Water Chestnut, Water Caltrop

Floating Rosette of Water Chestnuts

Floating Rosette of Water Chestnuts

The Water Chestnut is a plant of contradictions. It is rare in parts of Europe where it’s native thus “endangered.” Europeans want to see more of it. But it’s “invasive” in North America where officials want to eradicate it. In its native range it’s rare because people ate most of it. Where it’s invasive officials say it not edible. That’s probably because a lawyer someplace is telling people not to mention it is edible or all kinds of liability could ensue (the same reason why our local zoo had to stop giving away manure.) By the way this “water chestnut” is not the water chestnut (Eleocharis dulcis) you find in Asian restaurants. That’s a sedge. This is a different species altogether, Trapa natans. They do, however, share a common name.

The Water Chestnut seed is well armed.

The Water Chestnut seed is well armed.

Here’s why plant officials don’t like the Water Chestnut in America: One acre of Water Chestnuts can turn into 100 acres in one year (and that’s including winter down time.) Without any local counter balance it does all the things some folks wish an invasive would not do: Drives out native species, hogs water surface, changes a body of water from thriving to near dead, makes waterways unnavigable and reduces recreation. (It has pointed seeds that can puncture a shoe and inflict painful damage to a bare foot… There’s that lawyer sweating liability again.)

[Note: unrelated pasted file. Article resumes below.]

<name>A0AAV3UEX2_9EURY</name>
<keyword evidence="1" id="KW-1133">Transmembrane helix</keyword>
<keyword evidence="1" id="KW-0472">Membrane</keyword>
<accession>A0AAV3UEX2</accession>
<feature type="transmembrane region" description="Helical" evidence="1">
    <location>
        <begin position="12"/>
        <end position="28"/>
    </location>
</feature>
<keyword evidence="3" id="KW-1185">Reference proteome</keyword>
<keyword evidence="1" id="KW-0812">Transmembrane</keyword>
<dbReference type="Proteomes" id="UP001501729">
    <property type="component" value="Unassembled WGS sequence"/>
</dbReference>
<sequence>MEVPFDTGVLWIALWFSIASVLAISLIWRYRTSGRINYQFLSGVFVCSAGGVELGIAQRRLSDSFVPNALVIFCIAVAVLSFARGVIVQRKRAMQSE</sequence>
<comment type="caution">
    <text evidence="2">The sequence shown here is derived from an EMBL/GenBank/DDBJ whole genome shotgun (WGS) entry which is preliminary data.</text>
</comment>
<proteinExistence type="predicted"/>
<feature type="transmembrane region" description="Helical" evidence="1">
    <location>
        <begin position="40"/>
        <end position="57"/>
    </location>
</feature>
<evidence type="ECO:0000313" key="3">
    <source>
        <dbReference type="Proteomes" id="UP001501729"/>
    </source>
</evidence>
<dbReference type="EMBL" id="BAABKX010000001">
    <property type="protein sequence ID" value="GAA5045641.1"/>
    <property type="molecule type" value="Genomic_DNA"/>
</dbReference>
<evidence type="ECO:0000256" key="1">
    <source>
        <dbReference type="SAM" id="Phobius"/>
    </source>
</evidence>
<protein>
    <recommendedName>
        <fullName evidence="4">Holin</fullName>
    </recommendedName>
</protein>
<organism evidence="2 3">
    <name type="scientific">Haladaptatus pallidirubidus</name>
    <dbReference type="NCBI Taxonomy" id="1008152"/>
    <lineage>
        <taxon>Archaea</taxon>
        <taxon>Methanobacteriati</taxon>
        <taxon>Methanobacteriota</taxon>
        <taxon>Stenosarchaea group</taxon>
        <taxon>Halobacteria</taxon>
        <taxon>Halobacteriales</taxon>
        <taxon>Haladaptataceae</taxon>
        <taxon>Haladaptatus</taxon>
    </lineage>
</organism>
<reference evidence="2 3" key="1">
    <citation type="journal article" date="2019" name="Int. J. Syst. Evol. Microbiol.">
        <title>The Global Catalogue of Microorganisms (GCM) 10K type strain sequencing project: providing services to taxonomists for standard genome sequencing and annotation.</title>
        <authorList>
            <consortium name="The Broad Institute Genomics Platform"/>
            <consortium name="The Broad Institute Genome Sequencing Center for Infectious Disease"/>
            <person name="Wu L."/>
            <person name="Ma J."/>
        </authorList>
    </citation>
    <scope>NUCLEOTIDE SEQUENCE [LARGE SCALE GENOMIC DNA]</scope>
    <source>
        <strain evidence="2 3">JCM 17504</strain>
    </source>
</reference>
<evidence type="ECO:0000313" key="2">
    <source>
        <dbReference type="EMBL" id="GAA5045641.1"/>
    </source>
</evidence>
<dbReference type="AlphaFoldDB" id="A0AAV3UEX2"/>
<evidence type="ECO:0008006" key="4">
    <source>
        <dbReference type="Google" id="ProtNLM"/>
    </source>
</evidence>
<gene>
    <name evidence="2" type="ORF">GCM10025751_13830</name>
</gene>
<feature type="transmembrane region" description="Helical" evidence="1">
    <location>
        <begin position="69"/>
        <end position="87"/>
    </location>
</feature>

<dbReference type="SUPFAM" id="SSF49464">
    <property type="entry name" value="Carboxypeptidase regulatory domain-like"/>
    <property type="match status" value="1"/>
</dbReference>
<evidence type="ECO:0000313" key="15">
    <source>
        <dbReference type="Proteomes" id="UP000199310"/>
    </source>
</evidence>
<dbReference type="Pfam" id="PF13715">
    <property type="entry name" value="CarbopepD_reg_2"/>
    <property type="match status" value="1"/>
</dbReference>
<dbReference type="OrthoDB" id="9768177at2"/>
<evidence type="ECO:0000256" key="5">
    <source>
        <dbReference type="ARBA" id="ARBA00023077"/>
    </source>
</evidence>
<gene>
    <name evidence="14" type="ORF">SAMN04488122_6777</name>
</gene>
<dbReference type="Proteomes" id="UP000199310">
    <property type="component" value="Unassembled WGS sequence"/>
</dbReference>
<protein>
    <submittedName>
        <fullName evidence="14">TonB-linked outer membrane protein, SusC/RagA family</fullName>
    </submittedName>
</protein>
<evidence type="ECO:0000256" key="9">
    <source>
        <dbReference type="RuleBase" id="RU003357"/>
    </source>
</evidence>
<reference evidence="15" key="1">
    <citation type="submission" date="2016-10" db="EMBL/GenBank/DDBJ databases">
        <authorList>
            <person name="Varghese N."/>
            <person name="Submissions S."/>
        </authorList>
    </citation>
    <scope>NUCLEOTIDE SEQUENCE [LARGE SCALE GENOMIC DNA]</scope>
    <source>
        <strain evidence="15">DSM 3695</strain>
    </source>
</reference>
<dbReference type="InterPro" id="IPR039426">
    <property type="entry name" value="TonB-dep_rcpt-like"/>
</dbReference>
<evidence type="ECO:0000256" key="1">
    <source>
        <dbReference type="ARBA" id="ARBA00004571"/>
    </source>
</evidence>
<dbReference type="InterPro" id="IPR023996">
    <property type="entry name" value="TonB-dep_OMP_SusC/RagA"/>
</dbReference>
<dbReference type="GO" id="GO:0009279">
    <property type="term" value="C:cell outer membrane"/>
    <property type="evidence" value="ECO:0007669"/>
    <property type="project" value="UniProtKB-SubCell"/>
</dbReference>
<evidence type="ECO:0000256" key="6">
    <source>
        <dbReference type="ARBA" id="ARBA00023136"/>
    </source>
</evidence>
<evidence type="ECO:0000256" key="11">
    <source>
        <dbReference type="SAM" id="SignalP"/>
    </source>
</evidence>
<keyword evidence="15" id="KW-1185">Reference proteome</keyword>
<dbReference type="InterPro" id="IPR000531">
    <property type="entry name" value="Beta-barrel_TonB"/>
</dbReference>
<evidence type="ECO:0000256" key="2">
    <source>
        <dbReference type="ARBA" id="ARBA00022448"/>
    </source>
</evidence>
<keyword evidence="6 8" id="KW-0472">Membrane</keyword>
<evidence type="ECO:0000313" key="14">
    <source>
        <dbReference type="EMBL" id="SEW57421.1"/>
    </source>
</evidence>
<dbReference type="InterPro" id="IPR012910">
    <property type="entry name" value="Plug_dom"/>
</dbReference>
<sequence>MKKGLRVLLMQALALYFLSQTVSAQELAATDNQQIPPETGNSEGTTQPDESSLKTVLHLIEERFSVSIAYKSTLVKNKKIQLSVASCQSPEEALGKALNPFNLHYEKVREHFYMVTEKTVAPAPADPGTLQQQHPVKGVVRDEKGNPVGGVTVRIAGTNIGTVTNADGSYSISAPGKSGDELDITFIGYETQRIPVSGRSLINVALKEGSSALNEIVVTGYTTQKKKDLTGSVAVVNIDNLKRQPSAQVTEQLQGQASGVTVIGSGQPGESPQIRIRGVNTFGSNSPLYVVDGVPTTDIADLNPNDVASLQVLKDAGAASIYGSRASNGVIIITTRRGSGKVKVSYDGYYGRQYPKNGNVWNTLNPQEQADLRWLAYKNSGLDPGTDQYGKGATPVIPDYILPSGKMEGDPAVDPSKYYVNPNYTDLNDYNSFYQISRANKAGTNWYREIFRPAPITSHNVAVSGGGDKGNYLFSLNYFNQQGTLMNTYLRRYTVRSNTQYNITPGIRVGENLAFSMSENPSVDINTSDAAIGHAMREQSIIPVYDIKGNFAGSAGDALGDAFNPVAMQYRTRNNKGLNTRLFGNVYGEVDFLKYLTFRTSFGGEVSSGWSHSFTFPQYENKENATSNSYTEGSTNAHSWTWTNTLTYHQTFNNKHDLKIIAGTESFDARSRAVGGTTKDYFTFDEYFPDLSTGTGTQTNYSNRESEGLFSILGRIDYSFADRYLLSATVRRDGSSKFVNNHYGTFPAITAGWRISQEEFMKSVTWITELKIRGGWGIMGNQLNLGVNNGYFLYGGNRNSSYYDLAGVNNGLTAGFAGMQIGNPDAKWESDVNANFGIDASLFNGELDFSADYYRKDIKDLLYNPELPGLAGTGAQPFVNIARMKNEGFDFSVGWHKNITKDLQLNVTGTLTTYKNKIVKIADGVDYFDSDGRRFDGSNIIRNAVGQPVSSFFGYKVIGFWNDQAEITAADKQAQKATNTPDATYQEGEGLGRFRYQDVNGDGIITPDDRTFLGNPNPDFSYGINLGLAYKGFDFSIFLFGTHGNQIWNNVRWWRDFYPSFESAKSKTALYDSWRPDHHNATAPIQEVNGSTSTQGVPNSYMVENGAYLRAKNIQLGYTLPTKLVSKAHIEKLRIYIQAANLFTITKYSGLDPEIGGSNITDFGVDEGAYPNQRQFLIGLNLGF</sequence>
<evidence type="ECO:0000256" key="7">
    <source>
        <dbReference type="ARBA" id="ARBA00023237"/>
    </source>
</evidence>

There's a sweet, crunchy nut inside.

There’s a sweet, crunchy seed inside T. bikornis, too.

Why did it become so endangered in some parts of Europe? Changes in climate for one thing, but also the sweet seed kernels can be eaten raw, roasted, boiled, or fried like a vegetable. They are also preserved in honey and sugar, candied, or ground into flour for making bread and confections. These water chestnuts have a tasty, delicious flavor similar to tree chestnuts. It was the main ingredient in traditional Italian risotto. Water Chestnuts have been eaten since antiquity and cultivated in Asia for some 3,000 years. The opposing European and North American views are best explained by a line from the 1967 movie Cool Hand Luke: “What we got here is a failure to communicate.”

Water Chestnut covering a lake

Water Chestnuts covering a lake